A sidewalk to connect our fractured nation
Nate Silver, the celebrated election prognosticator, Tweeted during the 2012 presidential race: "Heuristic: if a place has sidewalks, it votes Democratic. Otherwise, it votes Republican."
Nate Silver is an astute analyst, and his observation mostly rings true in 2016. The presence of sidewalks is a pretty good dividing line between the "Red" and "Blue" parts of the country—the Trump and Hillary supporters.
Sidewalks can even be seen as a metaphor for two kinds of living. Without sidewalks: Independent, anti-government, don't tread on my land. With sidewalks: Communitarian, we're all in this together, equal rights on this right-of-way.
It's easy to divide the country into those who have sidewalks, and vote one way, and those who do not, and vote another way. But real life is not so simple. Many people who prefer the city and town life are not liberals. Many towns, with sidewalks and old-fashioned main streets, are politically conservative, and many conservatives are attracted to the culture and energy of cities. Donald Trump, the current standard-bearer for the Republicans, has been a New Yorker all his life.
Many liberals, on the other hand, live in the suburbs or countryside. Vermont, the most liberal state in the nation, has few sidewalks outside of Burlington and a few other small cities. It's populated by back-to-the-land, self-reliant—I'm stereotyping here—hippies and their children. In liberal Tompkins County, New York, where I live, we've seen a renaissance of small farms sprout up in recent decades, mostly using organic methods. This influx of left-leaning growers has given a booster shot to agriculture in the region.
Some of the confusion may stem from a misunderstanding of the built environment. New urbanists use the urban-to-rural Transect to describe a continuum from nature, the agricultural countryside, to built-up neighborhoods and finally dense downtowns. People who live on a small-town Main Street or historic neighborhood have a lot in common with residents of neighborhoods and main streets in a big city, although they may not know it.
Just as the Transect shows, our nation our nation is made up of places with sidewalks and without, and they are integrated and mutually dependent. We need farmers, we need ranchers, we need the people to work the land. But we also need cities and towns that generate most of our economic activity and, without which, the farmers would have no markets.
Cities and towns are best designed with sidewalks that offer a sense of place and options on how to get around.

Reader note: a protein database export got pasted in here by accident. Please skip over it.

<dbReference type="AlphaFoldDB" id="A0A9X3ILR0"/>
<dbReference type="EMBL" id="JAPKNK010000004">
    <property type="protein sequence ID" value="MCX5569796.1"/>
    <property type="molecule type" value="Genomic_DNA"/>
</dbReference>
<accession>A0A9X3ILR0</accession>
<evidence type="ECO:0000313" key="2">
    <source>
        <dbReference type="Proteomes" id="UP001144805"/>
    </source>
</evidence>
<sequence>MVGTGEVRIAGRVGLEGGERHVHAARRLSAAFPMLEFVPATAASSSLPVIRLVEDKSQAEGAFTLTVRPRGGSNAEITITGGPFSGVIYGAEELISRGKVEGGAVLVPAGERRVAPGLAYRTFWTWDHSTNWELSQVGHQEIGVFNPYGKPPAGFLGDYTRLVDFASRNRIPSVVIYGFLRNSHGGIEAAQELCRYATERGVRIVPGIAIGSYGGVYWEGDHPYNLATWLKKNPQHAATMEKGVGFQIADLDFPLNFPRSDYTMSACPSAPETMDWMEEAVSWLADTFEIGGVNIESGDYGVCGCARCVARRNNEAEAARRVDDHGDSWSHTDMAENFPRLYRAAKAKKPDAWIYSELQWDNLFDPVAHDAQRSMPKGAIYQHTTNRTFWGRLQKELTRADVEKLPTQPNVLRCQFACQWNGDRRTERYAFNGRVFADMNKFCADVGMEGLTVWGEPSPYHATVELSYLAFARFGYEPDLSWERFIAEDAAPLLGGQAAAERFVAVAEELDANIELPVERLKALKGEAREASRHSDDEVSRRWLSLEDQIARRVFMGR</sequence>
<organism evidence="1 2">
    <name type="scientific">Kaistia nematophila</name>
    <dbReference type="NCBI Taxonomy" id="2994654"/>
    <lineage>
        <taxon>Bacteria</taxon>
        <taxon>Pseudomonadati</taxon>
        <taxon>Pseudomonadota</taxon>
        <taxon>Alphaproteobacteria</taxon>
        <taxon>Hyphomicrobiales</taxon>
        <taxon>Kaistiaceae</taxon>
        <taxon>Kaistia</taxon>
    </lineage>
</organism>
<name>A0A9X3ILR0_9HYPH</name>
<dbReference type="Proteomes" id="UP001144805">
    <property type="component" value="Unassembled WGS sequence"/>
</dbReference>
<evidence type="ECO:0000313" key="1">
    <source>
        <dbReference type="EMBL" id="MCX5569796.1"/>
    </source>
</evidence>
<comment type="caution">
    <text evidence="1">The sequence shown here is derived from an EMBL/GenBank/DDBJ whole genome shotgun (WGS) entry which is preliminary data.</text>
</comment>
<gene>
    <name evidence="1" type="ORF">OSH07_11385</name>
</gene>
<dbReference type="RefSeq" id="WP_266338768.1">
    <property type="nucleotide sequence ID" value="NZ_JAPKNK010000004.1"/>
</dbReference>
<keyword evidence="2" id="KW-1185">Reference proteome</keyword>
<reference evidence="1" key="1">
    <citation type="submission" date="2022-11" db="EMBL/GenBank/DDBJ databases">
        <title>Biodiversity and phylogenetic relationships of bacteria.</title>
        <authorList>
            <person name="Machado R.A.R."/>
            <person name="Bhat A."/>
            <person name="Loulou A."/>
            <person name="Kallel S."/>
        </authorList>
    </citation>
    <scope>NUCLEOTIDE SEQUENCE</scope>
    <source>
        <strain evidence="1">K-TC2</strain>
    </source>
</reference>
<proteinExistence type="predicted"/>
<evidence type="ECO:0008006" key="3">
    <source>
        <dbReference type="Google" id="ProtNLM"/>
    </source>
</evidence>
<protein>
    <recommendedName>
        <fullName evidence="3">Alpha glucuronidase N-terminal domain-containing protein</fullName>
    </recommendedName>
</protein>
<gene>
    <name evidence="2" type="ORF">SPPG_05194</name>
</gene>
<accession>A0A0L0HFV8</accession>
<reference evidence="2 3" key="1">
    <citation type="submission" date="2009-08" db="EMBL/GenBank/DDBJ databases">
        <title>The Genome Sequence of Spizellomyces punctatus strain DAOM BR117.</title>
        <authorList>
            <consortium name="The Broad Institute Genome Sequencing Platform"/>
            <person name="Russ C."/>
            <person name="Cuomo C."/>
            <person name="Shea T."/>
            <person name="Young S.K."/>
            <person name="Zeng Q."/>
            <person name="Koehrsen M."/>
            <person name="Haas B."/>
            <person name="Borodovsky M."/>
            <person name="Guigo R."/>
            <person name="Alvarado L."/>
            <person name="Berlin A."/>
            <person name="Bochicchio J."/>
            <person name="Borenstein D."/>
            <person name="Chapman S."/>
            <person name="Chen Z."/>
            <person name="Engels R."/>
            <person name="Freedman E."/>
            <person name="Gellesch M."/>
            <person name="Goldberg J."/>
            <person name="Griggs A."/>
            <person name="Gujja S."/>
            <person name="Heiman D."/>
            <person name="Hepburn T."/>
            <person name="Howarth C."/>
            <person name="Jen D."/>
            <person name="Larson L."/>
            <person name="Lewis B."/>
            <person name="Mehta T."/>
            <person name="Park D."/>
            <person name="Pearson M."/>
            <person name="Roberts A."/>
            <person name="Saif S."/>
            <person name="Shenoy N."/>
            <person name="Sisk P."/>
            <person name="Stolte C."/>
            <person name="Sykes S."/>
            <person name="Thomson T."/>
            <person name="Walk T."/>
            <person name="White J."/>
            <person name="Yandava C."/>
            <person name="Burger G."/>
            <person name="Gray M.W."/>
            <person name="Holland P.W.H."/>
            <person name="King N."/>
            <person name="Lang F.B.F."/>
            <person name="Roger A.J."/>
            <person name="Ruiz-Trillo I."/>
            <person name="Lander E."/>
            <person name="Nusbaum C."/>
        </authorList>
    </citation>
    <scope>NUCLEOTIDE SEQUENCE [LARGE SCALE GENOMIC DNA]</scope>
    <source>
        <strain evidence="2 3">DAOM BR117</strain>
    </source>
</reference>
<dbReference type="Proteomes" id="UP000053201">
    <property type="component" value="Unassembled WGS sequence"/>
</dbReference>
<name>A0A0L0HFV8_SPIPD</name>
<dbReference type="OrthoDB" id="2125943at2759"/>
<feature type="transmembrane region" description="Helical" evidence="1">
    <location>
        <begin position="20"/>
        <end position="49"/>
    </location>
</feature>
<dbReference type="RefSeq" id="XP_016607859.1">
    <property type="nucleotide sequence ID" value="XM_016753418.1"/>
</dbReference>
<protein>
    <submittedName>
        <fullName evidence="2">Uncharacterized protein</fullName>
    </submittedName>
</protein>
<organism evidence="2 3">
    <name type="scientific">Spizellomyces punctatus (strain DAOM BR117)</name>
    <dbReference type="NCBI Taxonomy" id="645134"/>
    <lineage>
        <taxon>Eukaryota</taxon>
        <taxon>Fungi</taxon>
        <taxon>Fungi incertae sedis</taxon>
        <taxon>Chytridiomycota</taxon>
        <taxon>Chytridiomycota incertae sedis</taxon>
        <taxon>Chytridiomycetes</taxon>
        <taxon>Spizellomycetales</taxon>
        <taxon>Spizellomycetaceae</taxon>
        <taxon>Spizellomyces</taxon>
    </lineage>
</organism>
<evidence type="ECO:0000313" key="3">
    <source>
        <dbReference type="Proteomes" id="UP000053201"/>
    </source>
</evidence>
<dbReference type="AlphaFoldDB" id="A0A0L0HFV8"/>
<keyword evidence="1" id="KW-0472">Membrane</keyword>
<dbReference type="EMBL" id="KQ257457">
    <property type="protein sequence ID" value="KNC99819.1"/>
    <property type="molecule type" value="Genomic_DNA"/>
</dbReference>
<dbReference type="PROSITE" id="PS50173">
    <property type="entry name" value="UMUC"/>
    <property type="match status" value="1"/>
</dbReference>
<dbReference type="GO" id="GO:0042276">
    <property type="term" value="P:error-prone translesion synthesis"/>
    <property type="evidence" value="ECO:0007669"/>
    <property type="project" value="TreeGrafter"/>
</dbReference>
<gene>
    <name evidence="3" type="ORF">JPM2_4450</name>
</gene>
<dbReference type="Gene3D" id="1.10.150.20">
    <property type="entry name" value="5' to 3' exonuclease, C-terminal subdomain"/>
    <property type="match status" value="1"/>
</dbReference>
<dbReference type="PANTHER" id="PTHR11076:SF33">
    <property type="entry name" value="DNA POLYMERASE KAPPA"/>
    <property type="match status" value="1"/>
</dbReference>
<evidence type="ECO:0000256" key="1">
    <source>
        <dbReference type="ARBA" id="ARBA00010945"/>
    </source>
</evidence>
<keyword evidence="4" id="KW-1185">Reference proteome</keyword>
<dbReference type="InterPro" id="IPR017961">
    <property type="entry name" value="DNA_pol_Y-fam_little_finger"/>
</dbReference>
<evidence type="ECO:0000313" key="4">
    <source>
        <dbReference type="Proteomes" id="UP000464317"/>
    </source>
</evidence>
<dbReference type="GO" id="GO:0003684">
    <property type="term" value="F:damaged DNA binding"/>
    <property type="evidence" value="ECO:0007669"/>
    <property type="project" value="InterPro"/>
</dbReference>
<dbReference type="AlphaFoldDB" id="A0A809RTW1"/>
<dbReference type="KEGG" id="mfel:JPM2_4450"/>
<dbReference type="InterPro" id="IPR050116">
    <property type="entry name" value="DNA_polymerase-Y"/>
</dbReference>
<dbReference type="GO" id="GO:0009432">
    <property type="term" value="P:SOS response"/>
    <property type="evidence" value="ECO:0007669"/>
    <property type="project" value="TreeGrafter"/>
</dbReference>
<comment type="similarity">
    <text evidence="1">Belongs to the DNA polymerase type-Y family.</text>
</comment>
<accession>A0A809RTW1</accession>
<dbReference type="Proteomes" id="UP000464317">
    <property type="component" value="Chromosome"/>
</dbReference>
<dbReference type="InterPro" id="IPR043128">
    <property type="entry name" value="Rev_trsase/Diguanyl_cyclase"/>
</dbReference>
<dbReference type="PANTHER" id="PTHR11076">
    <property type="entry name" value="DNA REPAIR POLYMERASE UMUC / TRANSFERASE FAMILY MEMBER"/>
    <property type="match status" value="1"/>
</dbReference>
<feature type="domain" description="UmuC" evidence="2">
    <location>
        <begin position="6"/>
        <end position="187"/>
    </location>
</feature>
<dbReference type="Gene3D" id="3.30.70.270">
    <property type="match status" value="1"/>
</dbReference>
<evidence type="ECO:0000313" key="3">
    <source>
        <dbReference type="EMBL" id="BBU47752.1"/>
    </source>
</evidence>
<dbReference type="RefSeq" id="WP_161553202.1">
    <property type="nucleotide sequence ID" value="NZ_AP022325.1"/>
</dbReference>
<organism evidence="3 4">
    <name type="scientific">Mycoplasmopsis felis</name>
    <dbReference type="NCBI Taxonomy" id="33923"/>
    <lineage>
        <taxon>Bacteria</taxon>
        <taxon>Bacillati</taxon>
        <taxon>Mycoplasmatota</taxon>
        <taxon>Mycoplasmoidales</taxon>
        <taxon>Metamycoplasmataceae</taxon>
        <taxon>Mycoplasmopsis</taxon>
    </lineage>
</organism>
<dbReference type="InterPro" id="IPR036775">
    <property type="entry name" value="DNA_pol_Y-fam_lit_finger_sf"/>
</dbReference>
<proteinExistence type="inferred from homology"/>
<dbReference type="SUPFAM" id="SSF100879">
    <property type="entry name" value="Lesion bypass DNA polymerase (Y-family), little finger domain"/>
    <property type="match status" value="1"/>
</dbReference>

For six decades, we built suburbs that were neither countryside nor true cities and towns. These far-flung suburbs also wielded tremendous political clout. Substantial public money flowed into conventional suburbs to build and maintain roads, new infrastructure systems, and schools and institutions while older, walkable, neighborhoods languished. As fiscally conservative blogger Charles Marohn argues, this sprawl is not always a sound investment. But sprawl has begun to lose its economic appeal. Since 2008, property values in the far suburbs have barely returned to their pre-recession levels, while values in walkable places have taken off. Many employers are moving back downtown and to urban centers to follow the preferences of the young and educated workforce.
If you are not a farmer or rancher, there are benefits to living in a place with sidewalks, transportation options, and true diversity in race and culture.
Sidewalks may indicate Red and Blue areas. They may symbolize a dividing line in our nation. But they still bring us together. They are the infrastructure of community. I'm glad that sidewalks, and the kinds of places that they symbolize, now have some political support. The Obama Administration recently came out with a paper advocating for regulations supporting more compact, mixed-use development. Thoughtful conservatives praised that report.
We live in a new era when older cities and towns are getting some of their long-neglected needs met. And many car-oriented communities are seeing the value of building urban streetscapes. People of all political stripes can benefit from genuine communities with transportation options. The fiscal resilience of and sustainability of walkable communities makes our nation stronger. At the same time, agriculture can benefit from urban farmers markets and the "eat local" trend.
Modern liberals did not invent sidewalks, even though they seem to do a lot of walking these days. Walkable cities and towns are part of our nation's DNA. Maybe it's time we built a sidewalk, rather than a highway, to connect Red and Blue America.